The Monumental Church Brasses of Thurrock



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Thurrock Church Brasses

There is only one brass in Grays Parish Church and it commemorates a man who was probably a prominent citizen of the town who lived c. 1520 AD. The brass originally lay in the nave and consisted of the civilian, his two wives, one son and six daughters plus the inscription (Fig.l.) Now it is fixed to the south wall of the chancel and only the wives and daughters remain (Fig.2)

In 1861, the effigy of the civilian, 33.7cm high, was still in place although the son and the inscription had gone, but by 1892, when a rubbing was taken by the Essex Archaeological Society, the civilian too had been lost. This unknown citizen was depicted wearing a long, loose, fur-trimmed gown and had hair almost to his shoulders. His wives 33cm high, one on each side and half-turned towards him, are dressed alike, each in a long gown with close fitting sleeves and cuffs of what appears to be fur. The robe is held at the waist by a long embroidered girdle, which hangs to the ground. Their head-dresses are the pedimental style typical of the period. The six girls, 14.6cms high, are attired in long gowns, their hair is loose down their backs, a sign that they were unmarried. All the effigies are in the attitude of prayer.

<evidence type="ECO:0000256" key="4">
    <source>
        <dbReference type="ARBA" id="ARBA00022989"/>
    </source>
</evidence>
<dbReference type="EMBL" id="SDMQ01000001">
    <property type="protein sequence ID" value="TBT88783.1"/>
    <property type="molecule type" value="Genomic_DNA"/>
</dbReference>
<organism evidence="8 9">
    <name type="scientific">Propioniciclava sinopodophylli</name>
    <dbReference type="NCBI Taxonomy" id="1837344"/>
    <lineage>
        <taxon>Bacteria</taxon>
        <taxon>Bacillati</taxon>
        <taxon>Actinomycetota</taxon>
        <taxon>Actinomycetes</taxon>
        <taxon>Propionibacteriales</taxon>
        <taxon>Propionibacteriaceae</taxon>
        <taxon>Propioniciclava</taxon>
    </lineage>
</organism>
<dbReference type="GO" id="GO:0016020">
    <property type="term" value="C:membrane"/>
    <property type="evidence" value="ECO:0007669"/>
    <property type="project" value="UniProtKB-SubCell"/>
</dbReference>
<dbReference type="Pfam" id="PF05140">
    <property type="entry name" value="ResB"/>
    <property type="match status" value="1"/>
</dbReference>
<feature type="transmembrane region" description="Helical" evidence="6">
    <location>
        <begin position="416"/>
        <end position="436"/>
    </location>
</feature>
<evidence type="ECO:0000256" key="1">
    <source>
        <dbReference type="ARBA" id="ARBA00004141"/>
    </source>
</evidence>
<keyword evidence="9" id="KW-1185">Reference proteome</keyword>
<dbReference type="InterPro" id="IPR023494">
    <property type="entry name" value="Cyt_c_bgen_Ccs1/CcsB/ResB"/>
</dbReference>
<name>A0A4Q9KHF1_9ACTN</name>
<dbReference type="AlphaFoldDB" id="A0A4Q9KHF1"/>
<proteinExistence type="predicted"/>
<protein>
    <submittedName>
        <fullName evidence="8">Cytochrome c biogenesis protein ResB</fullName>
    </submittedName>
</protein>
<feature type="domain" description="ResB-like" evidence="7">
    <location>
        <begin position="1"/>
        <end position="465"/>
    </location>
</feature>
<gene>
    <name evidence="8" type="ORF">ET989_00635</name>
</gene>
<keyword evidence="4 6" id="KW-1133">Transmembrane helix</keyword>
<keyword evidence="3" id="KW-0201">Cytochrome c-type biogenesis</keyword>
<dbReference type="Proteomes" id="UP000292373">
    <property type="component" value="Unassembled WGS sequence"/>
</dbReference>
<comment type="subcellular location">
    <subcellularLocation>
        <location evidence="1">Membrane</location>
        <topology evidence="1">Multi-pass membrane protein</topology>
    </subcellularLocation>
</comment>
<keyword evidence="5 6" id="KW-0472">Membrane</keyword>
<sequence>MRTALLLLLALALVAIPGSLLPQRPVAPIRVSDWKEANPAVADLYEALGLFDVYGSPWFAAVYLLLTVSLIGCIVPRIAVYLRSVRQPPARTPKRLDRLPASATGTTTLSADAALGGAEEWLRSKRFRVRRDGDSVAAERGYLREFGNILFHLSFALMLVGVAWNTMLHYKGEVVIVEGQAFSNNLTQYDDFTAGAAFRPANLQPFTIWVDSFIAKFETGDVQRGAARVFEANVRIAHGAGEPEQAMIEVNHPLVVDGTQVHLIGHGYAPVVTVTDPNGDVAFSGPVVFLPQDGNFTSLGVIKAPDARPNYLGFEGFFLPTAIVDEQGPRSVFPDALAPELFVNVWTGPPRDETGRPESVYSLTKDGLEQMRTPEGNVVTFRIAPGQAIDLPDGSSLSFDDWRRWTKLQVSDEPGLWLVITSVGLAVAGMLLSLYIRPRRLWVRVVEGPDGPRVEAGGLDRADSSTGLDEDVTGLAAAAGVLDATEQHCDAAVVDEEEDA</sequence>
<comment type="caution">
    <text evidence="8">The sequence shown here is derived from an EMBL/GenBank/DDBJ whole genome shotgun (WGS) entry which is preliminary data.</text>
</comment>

Fig. 1

Fig. 2

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